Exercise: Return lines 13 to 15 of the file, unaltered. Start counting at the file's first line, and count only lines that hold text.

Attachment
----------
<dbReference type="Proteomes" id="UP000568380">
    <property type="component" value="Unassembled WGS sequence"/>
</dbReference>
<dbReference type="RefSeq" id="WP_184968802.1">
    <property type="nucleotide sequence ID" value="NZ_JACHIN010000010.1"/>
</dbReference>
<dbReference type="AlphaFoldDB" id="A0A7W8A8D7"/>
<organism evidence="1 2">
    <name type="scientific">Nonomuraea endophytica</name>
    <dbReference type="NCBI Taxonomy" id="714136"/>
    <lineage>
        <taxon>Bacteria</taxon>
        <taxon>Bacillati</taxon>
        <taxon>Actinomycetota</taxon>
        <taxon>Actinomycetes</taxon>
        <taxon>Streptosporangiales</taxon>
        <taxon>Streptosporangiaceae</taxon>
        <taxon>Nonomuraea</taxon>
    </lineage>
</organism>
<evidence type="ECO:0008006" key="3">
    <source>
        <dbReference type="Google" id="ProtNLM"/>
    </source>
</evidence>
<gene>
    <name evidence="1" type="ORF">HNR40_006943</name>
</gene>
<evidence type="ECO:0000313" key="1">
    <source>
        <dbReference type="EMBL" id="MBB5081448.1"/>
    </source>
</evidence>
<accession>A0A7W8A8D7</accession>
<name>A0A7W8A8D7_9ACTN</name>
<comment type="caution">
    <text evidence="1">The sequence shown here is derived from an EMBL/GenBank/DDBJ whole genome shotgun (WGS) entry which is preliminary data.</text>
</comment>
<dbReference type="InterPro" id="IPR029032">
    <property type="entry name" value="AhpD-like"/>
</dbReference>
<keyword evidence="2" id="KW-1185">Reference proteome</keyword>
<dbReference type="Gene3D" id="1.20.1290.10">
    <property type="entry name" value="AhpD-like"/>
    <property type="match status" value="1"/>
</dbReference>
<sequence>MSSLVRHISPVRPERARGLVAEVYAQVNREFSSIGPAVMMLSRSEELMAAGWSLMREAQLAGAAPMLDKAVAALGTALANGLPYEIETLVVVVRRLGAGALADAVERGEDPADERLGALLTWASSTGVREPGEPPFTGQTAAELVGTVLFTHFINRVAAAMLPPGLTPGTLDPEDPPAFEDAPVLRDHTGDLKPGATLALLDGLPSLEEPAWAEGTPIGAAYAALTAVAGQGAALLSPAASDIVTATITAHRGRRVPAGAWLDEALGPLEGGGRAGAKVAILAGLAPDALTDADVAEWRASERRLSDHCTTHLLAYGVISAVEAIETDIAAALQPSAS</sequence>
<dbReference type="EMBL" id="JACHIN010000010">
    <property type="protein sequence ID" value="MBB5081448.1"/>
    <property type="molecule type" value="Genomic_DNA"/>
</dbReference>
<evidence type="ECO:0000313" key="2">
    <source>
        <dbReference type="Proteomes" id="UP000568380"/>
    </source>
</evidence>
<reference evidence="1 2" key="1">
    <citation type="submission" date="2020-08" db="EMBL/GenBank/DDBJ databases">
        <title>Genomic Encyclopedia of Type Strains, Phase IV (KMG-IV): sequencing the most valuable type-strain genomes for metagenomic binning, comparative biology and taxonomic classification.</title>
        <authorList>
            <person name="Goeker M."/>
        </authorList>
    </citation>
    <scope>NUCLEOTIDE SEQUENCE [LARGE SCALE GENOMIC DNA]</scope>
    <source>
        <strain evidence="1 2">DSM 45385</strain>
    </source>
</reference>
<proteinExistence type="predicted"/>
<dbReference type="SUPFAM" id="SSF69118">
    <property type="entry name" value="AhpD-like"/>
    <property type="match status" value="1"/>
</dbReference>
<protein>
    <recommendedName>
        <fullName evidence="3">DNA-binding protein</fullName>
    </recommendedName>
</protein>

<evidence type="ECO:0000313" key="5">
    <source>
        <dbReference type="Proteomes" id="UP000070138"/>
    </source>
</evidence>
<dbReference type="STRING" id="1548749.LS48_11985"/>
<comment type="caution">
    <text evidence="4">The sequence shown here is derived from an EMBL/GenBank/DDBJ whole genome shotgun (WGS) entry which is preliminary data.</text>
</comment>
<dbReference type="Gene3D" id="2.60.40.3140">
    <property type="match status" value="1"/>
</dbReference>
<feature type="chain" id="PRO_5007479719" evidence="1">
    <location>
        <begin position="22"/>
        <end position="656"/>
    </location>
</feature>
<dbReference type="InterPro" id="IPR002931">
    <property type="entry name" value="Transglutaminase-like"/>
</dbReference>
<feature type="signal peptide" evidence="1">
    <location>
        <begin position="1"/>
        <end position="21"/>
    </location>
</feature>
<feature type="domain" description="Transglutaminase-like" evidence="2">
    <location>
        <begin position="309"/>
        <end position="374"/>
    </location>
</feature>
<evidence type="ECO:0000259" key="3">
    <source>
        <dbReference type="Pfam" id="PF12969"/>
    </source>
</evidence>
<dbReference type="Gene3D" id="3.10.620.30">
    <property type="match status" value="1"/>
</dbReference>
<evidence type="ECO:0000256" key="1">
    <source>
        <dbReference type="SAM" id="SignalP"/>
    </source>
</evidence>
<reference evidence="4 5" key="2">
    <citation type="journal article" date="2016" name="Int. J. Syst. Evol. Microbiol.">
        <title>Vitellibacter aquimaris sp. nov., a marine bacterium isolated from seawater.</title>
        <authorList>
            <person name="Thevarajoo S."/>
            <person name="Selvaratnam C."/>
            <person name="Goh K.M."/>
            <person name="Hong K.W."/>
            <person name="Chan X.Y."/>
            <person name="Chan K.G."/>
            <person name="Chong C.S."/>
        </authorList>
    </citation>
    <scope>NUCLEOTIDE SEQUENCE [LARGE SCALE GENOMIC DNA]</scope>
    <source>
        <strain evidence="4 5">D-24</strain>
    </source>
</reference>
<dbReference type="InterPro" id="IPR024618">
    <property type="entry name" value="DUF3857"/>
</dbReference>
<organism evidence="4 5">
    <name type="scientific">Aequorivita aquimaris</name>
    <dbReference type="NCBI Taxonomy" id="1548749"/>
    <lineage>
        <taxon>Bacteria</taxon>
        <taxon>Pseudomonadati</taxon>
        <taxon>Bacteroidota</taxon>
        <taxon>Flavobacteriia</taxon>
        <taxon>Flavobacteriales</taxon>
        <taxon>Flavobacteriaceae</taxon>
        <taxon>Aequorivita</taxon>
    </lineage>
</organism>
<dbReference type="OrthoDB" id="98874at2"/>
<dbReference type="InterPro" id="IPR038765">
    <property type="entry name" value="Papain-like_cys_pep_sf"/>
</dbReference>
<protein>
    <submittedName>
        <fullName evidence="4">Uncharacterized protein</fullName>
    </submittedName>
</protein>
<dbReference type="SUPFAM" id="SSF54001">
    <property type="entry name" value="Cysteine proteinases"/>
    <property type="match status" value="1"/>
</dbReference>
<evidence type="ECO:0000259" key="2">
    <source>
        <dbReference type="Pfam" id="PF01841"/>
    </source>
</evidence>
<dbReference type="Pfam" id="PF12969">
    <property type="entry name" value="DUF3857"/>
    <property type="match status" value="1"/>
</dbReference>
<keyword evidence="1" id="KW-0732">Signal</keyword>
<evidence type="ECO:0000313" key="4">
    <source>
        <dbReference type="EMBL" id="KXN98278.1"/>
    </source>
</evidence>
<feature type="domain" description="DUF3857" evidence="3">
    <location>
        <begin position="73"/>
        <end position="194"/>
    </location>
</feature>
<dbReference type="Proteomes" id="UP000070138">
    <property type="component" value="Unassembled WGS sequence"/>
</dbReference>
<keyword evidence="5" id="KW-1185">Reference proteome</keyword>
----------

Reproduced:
        <taxon>Bacillati</taxon>
        <taxon>Actinomycetota</taxon>
        <taxon>Actinomycetes</taxon>